Nehru Was Not Reluctant To Send Troops To Kashmir As Alleged By Advani: Jha

Nehru Was Not Reluctant To Send Troops To Kashmir As Alleged By Advani: Jha

8 November 2013
Hindu Business Line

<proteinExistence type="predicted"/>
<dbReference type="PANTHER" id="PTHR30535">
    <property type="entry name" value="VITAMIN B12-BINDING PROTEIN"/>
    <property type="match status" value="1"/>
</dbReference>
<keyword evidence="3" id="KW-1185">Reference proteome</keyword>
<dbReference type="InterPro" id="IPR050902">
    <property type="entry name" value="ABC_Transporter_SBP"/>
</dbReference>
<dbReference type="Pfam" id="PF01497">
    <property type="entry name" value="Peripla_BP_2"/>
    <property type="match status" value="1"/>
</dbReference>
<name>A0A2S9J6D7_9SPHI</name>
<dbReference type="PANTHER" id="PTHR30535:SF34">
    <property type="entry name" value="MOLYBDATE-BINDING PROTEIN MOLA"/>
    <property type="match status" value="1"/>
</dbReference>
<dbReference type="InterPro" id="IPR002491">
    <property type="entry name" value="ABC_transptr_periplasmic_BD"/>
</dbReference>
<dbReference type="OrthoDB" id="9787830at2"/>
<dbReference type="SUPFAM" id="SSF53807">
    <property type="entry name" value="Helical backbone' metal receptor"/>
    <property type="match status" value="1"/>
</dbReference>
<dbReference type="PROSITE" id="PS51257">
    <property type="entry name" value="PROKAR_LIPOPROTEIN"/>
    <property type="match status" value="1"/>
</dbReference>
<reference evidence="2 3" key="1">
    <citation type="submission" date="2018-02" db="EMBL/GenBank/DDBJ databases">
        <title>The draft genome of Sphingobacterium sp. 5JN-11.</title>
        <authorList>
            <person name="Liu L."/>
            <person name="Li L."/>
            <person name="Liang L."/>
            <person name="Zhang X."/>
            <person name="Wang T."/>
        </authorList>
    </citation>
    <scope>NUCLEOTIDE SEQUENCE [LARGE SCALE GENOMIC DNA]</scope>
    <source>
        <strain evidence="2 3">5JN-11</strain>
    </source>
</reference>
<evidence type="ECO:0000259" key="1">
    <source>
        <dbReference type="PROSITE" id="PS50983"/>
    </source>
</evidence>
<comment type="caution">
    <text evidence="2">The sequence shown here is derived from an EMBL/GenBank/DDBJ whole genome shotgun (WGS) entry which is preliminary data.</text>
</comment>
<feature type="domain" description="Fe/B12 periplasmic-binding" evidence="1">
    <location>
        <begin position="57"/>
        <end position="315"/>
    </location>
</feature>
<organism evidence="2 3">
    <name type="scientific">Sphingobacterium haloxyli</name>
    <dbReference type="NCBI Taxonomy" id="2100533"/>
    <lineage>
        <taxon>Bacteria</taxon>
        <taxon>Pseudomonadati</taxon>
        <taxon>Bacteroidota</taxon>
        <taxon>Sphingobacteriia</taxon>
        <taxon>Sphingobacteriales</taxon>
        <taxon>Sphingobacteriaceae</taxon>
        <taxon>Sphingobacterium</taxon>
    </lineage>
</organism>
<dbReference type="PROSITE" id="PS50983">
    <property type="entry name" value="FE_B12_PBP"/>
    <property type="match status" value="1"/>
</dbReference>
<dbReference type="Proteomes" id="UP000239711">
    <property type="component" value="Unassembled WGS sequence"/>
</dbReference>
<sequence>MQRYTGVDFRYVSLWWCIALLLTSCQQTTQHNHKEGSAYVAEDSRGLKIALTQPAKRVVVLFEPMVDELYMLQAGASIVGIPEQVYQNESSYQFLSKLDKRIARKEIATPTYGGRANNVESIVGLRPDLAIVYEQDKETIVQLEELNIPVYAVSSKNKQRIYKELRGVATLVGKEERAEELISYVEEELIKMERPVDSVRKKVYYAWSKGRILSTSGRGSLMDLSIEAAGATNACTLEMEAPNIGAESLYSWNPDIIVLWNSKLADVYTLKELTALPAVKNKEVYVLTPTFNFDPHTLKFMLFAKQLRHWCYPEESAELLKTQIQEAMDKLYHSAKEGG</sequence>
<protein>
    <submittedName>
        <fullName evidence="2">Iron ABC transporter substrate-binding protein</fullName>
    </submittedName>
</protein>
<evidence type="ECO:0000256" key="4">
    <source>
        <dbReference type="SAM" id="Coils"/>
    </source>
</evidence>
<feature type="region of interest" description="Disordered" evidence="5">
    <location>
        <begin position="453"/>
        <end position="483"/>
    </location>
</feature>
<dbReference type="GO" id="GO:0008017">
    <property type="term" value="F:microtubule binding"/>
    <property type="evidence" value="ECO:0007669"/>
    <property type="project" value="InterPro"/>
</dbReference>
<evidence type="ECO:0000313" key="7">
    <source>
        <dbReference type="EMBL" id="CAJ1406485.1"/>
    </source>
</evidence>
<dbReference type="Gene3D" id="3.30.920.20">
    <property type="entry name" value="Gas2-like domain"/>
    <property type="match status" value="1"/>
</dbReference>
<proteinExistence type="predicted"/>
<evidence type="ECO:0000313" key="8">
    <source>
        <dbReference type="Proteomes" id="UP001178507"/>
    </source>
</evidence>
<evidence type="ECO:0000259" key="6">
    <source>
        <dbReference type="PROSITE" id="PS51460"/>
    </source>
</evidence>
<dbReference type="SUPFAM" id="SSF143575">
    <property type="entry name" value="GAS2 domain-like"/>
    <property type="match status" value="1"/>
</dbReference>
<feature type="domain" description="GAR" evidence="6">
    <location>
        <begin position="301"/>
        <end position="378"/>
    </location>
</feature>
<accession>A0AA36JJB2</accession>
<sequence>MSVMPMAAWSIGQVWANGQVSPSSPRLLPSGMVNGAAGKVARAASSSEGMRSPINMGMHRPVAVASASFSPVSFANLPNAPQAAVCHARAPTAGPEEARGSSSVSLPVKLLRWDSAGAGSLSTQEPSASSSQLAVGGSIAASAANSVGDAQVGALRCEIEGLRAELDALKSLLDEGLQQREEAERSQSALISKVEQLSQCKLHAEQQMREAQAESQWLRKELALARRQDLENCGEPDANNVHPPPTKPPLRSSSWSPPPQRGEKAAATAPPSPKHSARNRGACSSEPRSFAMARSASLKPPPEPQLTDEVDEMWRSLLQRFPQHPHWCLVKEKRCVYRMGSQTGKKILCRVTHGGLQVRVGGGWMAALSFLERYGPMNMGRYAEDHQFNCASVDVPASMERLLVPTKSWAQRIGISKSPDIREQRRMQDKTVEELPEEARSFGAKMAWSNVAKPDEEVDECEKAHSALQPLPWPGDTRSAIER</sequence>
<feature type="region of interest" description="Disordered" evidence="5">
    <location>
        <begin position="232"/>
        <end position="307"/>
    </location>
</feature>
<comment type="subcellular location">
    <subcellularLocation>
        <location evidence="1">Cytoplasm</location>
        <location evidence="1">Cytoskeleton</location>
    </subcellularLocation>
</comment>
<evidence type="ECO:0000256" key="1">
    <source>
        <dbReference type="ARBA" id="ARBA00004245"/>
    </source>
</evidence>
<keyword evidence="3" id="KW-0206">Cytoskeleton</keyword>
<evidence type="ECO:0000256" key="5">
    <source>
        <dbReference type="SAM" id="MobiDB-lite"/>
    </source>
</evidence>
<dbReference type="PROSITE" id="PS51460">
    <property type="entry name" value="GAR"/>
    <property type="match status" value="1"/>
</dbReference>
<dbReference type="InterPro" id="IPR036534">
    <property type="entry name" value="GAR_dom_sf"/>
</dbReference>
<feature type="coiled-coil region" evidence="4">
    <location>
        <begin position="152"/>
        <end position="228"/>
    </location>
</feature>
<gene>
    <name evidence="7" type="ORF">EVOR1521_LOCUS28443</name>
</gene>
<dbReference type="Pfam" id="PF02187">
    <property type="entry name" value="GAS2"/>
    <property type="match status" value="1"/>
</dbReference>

New Delhi: After L K Advani’s salvo at Jawaharlal Nehru over his alleged reluctance to send troops to Kashmir in 1948, Senior journalist Prem Shankar Jha today said the “real disagreement” between him and Sardar Vallabhai Patel was not over whether to send the army in but when and under what circumstances. Jha said this while seeking to set the record straight, a day after the BJP stalwart alleged that Nehru, the country’s first prime minister, was reluctant to send army to Kashmir in 1947 even as Pakistani troops approached, but Patel, the then Home Minister, prevailed over him. The comments by Advani in his latest blog quoting Field Marshal Sam Manekshaw from the interview given to Jha for his book stoked a potential controversy, days after the BJP leader claimed that Nehru had called Patel a “total communalist” for insisting on police action against the Nizam in 1948. Citing the interview given in December 1993, Advani concluded that ‘even on sending the army into J and K following the attack on J and K by tribesmen and Pakistan in 1947, Nehru had similar reservations (as on Hyderabad six months later)’. “Since my book has provided the ammunition for his salvo, I would like to set the record straight,” Jha said in a statement. Jha, however, noted that Advani has reproduced Manekshaw’s interview with complete “fidelity” and that his conclusion that Nehru had differences with Patel over sending the army into Kashmir is also true. “But it is not the whole truth. The real disagreement between them was not over whether to send the army in but when, and under what circumstances,” he added. Quoting from an interview of Manekshaw (then a Colonel) by Jha, Advani said in the blog that as the tribesmen - supported by Pakistani forces - moved closer to Srinagar, a decision had to be taken on moving Indian forces there. However, Nehru appeared reluctant and felt the issue should be taken to the UN. Referring to Manekshaw’s claim in the interview, Advani said Lord Mountbatten called a Cabinet meeting soon after Maharaja Hari Singh signed the Instrument of Accession. This was attended by Nehru, Patel and defence minister Baldev Singh. Manekshaw presented the “military situation” in the meeting and suggested the Indian forces be moved there. “As usual Nehru talked about the United Nations, Russia, Africa, God almighty, everybody, until Sardar Patel lost his temper. He said, ‘Jawaharlal, do you want Kashmir, or do you want to give it away’ He (Nehru) said, 'Of course, I want Kashmir.' Then he (Patel) said ‘Please give your orders’. “And before he could say anything Sardar Patel turned to me and said, ‘You have got your orders’,” Advani said, quoting Manekshaw from the interview to Jha. The Indian forces were then flown to Srinagar to fight the Pakistani forces and the Muslim soldiers of Maharaja Hari Singh who had defected to Pakistan. “This report, involving Manekshaw and Prem Shankar Jha, provides a clinching confirmation of the difference between Nehru and Patel over the Hyderabad action,” Advani said. Nehru stated at the meeting of the Defence Committee of the Union Cabinet on October 24, 1948 that he saw no reason not to send the army because Kashmir was a sovereign state facing an invasion and had the right to ask India for help, Jha said. However, Mountbatten severely discouraged Nehru from doing so without first getting Kashmir’s accession to India. In its absence, Mountbatten warned, the arrival of Indian troops would trigger an invasion by the Pakistan regular army through Murree and Abbotabad. Since the Maharaja had already offered his accession to Nehru three weeks earlier through his premier Mehr Chand Mahajan, the former prime minister readily agreed but insisted that the Maharaja must attach a commitment to put Sheikh Abdullah in charge of the government to the instrument of accession. On Nehru and Mountbatten’s insistence, the Cabinet therefore decided to send VP Menon to get the Maharaja’s written agreement, but on Patel’s instructions he also carried a copy of the Instrument for him to sign. In Srinagar, Menon found that the raiders were only a few kilometres away from the airport and the Maharaja was in imminent peril of capture. So instead of making him wait for hours while the attachment was being prepared, corrected and retyped, he got him to sign the Instrument and leave for Jammu immediately, promising to bring him the attachments to sign in Jammu the next day. Nehru’s reasons for insisting upon Hari Singh’s virtual hand over of power to Sheikh Abdullah was his worry over the repercussions of Kashmir’s accession to India, upon Hyderabad. By accepting Hari Singh’s accession without caveats Nehru feared that he would set a precedent that the Nizam of Hyderabad could cite, to accede to Pakistan. The only way this could be avoided was if, despite being Muslim, a sizeable part of the population of Kashmir chose to belong to India. The support of the National Conference in Kashmir was therefore essential to clear the way for the annexation, if it became necessary, of Hyderabad. Sardar Patel rendered invaluable service to India by sending the Instrument up with Menon, quite possibly without Nehru’s knowledge. This was the document that Manekshaw saw Menon handing over to Mountbatten before the Defence committee’s meeting on October 25. But it was Nehru who cleared the way for the legitimate takeover of Hyderabad. On November 5, Advani had written a blog where he quoted from the memoirs of M K K Nair, a 1947 batch IAS officer, to say that Nehru had called Patel a “total communalist” when the latter said at a Cabinet meeting that “police action” will have to be taken against Hyderabad as it was trying to join Pakistan.